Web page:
First Person

Voices: Some reasons why a 7-0 DPS school board is not a good thing

Outgoing Denver Public Schools board member Jeannie Kaplan argues that a school board that unanimously supported district reforms would be damaging to the city’s schools.

 “We’ve got a 4-3 majority for continuing to move forward, and if the board flipped the other way, then I think it would be disastrous to DPS,  I would love to see a bigger majority. I’d love to see a 7-0 majority so that what we were arguing about wasn’t whether or not we’re going to move forward, it’s arguing about what’s the best way to move forward and how fast can we move forward.”

–Michael Johnson, Candidate for DPS Board, District 3, speaking to the Colorado Statesman July 19, 2013

DPS board member Jeannie Kaplan, right, frequently questions the district's pension numbers. At left is Mary Seawell, chair of the board's finance and audit committee.
DPS board member Jeannie Kaplan, right, frequently questions the district’s pension numbers. At left is Mary Seawell, chair of the board’s finance and audit committee.

I was disturbed and frankly scared after reading those comments by a candidate who is running for a position on the DPS board, one who until very recently (May 6, 2013) was the DPS bond counsel for the past 10 years.

First of all, if Mr. Johnson thinks we have been arguing about whether or not to move forward, he hasn’t been paying attention. If he thinks we aren’t arguing about how to move forward, he hasn’t been paying attention. I suggest he take a serious look at the data in this data-driven district and tell us all why a 7-0 board would possibly serve the children of Denver better.  A 7-0 board would just make more excuses for the failures we are seeing, and it is my belief and experience a 7-0 board would not question the decision-making that has produced the following results:

  • A 9 percent increase in the achievement gap.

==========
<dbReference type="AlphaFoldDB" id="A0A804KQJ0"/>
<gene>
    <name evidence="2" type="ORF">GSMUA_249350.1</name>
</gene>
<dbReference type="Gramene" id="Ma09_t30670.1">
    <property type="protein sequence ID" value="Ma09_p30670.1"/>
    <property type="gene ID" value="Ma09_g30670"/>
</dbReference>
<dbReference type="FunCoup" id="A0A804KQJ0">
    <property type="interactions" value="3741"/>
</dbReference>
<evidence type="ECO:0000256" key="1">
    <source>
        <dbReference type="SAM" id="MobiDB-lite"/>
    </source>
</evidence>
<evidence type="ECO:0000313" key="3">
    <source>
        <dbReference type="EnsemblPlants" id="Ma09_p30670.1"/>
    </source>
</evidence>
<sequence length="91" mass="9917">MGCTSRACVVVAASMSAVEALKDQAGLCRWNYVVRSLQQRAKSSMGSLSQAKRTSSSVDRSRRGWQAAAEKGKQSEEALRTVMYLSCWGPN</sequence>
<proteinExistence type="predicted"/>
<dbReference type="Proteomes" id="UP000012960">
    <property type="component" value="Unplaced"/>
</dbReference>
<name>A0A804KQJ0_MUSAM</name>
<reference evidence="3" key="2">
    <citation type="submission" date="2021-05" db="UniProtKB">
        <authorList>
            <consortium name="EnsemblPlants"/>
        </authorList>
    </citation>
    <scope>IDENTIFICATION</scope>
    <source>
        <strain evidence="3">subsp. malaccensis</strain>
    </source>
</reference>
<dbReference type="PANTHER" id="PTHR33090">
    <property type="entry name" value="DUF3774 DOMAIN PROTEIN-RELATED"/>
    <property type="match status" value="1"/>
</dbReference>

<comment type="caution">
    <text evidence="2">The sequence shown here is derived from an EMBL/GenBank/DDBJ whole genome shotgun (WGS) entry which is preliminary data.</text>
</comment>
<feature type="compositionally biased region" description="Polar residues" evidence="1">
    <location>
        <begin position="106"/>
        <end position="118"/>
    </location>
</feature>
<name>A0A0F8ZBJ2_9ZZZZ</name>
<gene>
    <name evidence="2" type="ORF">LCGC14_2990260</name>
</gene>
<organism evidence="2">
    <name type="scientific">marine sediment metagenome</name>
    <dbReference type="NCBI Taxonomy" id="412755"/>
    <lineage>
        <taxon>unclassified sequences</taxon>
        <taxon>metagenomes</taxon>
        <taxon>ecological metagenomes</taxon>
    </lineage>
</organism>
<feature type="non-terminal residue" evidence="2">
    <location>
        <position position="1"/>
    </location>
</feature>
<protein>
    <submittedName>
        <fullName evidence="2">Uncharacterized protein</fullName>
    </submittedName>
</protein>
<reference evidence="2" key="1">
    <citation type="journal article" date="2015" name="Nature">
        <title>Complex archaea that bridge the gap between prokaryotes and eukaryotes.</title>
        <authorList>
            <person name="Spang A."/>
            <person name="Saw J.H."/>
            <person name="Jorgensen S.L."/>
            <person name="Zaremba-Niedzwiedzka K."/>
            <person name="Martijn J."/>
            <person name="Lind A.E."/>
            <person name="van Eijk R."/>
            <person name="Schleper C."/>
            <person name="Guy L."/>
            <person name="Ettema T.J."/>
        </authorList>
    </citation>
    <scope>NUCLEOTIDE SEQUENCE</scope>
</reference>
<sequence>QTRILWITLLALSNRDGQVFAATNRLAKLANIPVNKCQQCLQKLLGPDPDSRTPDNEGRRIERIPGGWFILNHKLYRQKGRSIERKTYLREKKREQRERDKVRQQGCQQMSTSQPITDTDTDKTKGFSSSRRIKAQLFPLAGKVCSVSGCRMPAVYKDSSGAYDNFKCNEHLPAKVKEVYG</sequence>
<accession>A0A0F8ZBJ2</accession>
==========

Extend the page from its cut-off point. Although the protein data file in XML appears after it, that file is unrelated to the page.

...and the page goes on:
• A 60 percent remediation rate, meaning six out of 10 DPS graduates who enter a Colorado institution of higher learning need to spend time and money in high school courses, courses they already took in high school.
  • A 58.8 percent graduation rate, not coming close to the Board-dictated policy of a 5 percent per year.  Had we met that goal, the 2012 graduation rate would have been 82 percent. (I have seen differing percentages of increase. I have been using the CDE number from 2005 which showed 51.7 percent.  I realize the way for calculations has changed. Therefore, I won’t quote my percentage nor the higher percentage others quote. We all agree the 2012 rate is 58.8 percent.  We aren’t where we ought to be.)
  • A stagnant ACT score of 17.6.  A score of 21 is considered the college-ready benchmark.
  • District-wide proficiency rates of 52 percent in reading, 43 percent in math and 41 percent in writing. With such slow progress and with the increases averaging around 2 percent per year (the board goals are 3.5 percent per year which would have produced proficiencies of 68 percent, 57 percent, and 57 percent respectively), it will take 24 years, 28, and 29 years to get all students to proficiency. That is two entire generations of students in DPS. Our children can’t wait for this snail’s pace of “moving forward.”

And if Mr. Johnson thinks 7-0 decisions are something desirable for the students, employees and residents of Denver, let me point out just a few of the decisions that would most likely have turned out differently with a board comprised of 7-0 rubber stampers:

  • The Modified Consent Decree would have gone forward without an independent monitor to ensure compliance.
  • The $750 million PCOPs  (Pension Certificates of Participation, taxable bonds to fund our pension) from 2008 would not have been fixed out in two stages, both by unanimous votes.
  • There would have been no independent financial advisor for the two refinances of the PCOPs.